If you think that elves are small, cute, cheerful creatures with pointy ears, green hats, and jingle bells on the hems of their shirts, do yourself a favour: think again. Mind you, I can understand how you would come to such a conclusion, especially at this time of year—even our small town has a Santa in front of the grocery store with those little green guys flocking around him, luring small children to sit on his knee. Luring them—that’s about the only way in which the cheesy Christmas elves resemble the real thing.

I don’t know if it would have helped Tom any if he had known what elves are really like, that Christmas Eve he disappeared.

Tom Rimer is—well, was—my boyfriend. We had made tentative plans for him to pick me up from my place so we could go up the valley to spend Christmas Eve with my family; on Christmas Day he was on the early shift in Lord’s Mine.

He didn’t show up. I wasn’t too surprised—Tom’s a good guy, but not the most punctual; he tends to lose track of time.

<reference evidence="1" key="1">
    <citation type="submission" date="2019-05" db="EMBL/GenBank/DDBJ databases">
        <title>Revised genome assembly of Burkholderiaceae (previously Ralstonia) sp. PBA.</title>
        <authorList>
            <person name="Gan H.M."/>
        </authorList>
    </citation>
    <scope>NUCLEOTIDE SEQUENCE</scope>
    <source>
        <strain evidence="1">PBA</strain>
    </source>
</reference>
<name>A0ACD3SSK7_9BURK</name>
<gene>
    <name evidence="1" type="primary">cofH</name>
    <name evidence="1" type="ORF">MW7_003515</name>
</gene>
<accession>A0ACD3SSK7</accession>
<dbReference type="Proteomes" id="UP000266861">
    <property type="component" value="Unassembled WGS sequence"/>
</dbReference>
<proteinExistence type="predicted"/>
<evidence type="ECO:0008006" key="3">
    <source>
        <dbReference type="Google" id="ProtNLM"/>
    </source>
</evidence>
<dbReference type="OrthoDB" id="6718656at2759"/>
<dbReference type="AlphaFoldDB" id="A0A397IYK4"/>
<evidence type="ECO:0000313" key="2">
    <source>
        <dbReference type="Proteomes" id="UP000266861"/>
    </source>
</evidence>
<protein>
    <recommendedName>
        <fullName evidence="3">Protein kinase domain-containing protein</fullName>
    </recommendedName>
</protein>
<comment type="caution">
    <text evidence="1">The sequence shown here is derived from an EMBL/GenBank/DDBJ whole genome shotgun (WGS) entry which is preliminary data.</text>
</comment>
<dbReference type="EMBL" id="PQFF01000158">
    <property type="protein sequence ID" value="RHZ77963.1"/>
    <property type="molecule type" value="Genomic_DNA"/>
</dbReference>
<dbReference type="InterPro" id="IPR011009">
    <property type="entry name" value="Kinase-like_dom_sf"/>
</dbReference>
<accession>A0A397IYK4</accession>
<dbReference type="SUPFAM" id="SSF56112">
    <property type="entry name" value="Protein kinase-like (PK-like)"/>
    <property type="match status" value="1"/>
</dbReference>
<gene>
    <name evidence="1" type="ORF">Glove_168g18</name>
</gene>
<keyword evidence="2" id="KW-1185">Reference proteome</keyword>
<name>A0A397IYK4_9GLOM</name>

However, when half an hour after he was supposed to have been there he was still a no-show with no communication on whether he was coming or not, I was getting a little miffed. After an hour, I was fuming. I’d tried calling him about three times, but the cell reception isn’t the best around here, so I didn’t get through.

I reached for my phone one more time and was just starting to type out yet another irate message, when my phone pinged and a text from Tom popped up on my screen.

12 days xmas” it said, “has 2B the whole thi


else I’m stuck here

pls try!!!

Say what? Tom is prone to being cryptic with his texting, but this was a bit much.

???” I texted back, then, “Where r u?

But there was no response—it was almost like I could hear the texts falling into the silence of an empty room. I gave up.

Leaving without you,” I texted, “c u Saturday

The next afternoon—Christmas Day—was when it started up.

“Look at this, Mac,” my mom called out, “come over here!”

I stepped over next to her by the living room window and looked out into the snow-covered yard. The Bosc pear tree still had a few forlorn brown fruits dangling from its highest branches where Dad hadn’t been able to reach them—plus, he always said, leave some for the critters, they need to live too.